For Benneworth, the country that stands out in this ranking is Germany. He cites two reasons for the nation’s success: a focus from its government on improving the quality of institutions that have been “cruising”, and the universities themselves becoming “much more savvy at playing the game” of league tables.
“There has been a conscious effort within Germany, stimulated by the league tables, and it’s reflected in their performance in the league tables,” he says, citing in particular the government’s Excellence Initiative, which has pumped huge amounts of money into a select group of top-tier institutions in recent years. But he adds that league tables still fail to represent “how strong Germany’s higher education really is”. He suggests that this is because other countries, such as Sweden, are even more aggressive at improving the aspects of their education systems that are included in rankings tables.
At the other end of the spectrum, the east and south of Europe generally score poorly in our European ranking. Countries in these regions either perform relatively weakly (Estonia, Spain, Italy, Greece and Portugal) or do not appear at all in the top 200 (Poland, Ukraine, Romania, Bulgaria and the whole of the former Yugoslavia).
Benneworth says that it is “interesting” that Estonia’s University of Tartu appears in the ranking (chalking up the country’s first appearance in the top 400 of the overall THE World University Rankings). He attributes this to the fact that Estonia is “moving into a more Western orbit”, and, in particular, forging close cultural and infrastructural links with Finland.
Just five Russian institutions make the top 200 list, making it the lowest-ranked country relative to its population and GDP, although it ranks highly relative to its GDP per capita.
Median overall score of each country’s institutions in the top 800 of the World University Rankings
Spain and Italy are also lagging behind. While Italy is the third most-represented country in the list, with 19 institutions, and does well relative to its GDP per capita, its top-ranked university,Scuola Normale Superiore di Pisa, only just lands within the top 50, and the rest are generally located outside the top 100. Spain has only five universities in the table and is the second-lowest country when ranked in relation to its GDP.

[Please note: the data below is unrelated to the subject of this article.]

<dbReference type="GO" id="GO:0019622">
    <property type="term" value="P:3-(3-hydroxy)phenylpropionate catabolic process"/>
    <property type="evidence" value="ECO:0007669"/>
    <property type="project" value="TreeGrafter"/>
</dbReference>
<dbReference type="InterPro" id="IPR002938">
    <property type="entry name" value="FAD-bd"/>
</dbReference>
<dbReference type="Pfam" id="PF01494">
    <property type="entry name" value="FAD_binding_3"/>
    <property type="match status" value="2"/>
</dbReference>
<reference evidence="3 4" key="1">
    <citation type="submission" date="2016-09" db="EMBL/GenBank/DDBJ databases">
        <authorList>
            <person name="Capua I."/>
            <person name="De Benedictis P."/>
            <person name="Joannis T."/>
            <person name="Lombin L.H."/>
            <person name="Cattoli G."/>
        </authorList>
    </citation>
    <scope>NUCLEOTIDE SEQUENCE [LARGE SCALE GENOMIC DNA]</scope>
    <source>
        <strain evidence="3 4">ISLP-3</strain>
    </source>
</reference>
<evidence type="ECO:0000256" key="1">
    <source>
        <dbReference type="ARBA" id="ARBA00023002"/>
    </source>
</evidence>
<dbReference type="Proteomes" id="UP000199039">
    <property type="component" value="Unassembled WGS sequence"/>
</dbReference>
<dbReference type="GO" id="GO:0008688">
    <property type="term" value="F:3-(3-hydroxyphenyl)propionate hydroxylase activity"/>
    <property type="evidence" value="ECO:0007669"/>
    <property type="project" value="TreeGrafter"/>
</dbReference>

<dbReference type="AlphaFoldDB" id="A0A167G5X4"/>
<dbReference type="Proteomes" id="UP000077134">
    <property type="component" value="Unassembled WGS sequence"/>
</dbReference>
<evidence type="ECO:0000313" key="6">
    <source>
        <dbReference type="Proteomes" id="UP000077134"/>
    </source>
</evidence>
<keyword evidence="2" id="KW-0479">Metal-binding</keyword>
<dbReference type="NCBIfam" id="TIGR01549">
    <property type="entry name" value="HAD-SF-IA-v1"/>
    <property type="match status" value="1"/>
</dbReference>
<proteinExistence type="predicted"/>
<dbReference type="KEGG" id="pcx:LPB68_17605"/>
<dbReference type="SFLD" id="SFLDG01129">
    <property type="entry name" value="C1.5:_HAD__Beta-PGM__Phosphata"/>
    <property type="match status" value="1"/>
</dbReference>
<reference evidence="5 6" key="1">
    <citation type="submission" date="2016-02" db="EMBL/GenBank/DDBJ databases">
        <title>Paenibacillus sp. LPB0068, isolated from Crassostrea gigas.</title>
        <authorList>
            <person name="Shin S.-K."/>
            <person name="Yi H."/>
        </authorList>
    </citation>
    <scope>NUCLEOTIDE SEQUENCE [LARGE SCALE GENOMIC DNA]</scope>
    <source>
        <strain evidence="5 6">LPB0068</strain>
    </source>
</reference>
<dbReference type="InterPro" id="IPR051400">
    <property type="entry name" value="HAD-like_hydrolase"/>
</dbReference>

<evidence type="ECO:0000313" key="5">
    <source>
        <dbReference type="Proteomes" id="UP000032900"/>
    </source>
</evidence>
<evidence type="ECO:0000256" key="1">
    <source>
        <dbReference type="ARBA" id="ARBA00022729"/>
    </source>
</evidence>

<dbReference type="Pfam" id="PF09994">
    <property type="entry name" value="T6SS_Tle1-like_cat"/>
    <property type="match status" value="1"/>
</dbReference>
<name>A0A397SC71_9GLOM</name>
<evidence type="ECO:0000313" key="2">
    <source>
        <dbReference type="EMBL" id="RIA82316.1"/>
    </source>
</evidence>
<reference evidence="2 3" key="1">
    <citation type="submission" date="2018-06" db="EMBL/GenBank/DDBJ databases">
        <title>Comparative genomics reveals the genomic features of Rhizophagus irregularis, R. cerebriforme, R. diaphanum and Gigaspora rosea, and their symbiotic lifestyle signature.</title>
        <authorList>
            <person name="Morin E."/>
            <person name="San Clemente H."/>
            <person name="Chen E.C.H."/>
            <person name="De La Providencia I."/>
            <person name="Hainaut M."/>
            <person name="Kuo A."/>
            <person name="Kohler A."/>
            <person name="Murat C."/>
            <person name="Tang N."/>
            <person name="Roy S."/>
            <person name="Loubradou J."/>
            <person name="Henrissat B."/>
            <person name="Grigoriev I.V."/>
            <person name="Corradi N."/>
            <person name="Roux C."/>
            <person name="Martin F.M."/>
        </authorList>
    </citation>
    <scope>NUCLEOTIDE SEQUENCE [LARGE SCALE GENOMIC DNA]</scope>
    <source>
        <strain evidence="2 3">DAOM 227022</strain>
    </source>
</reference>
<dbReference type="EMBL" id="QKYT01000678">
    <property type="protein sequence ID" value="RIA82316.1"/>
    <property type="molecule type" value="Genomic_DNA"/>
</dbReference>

Välimaa cites the fact that academics in Russia and Spain are not “strongly present in the English-speaking international academic communities” as the main reason for their poor showing, adding that in Russia “the legacy of the Soviet Union is still felt strongly because there has never been a strong tradition of research universities in Russia”.
While the Russian government has made huge investments in the country’s top universities – its Project 5-100 is designed to provide enough federal support to help at least five Russian institutions enter the world top 100 by 2020 – Välimaa says that the funding of the “remaining almost 1,000 universities is not very good. Maintaining and establishing good universities takes resources and political consensus, and I am not sure that all Eastern European countries have been, or are, willing to do it.”
Marginson adds that “regulatory barriers” make it difficult for Spanish universities to attract and employ foreign talent, while Russia “finds it difficult to pay foreigners’ salaries at competitive rates and still leaks talent abroad”.
“A further barrier is that the research system is still partly nation-bound as in Soviet times – in some disciplines [papers in international journals] are habitually translated into Russian before being used; Russia has lamentable international publishing rates and the level of international collaboration is still disappointing despite policy attempts to lift it,” says Marginson.
“It is as if Russian science still believes that it gains maximum strategic advantage by freely accessing the ideas of others while holding back its own innovations from scrutiny. But that old Cold War strategic logic no longer works.”
In the modern era, for universities to “maximise their effectiveness”, they must “maximise engagement and cooperation so as to source ideas early – and that means being an active producer of knowledge with something to offer”.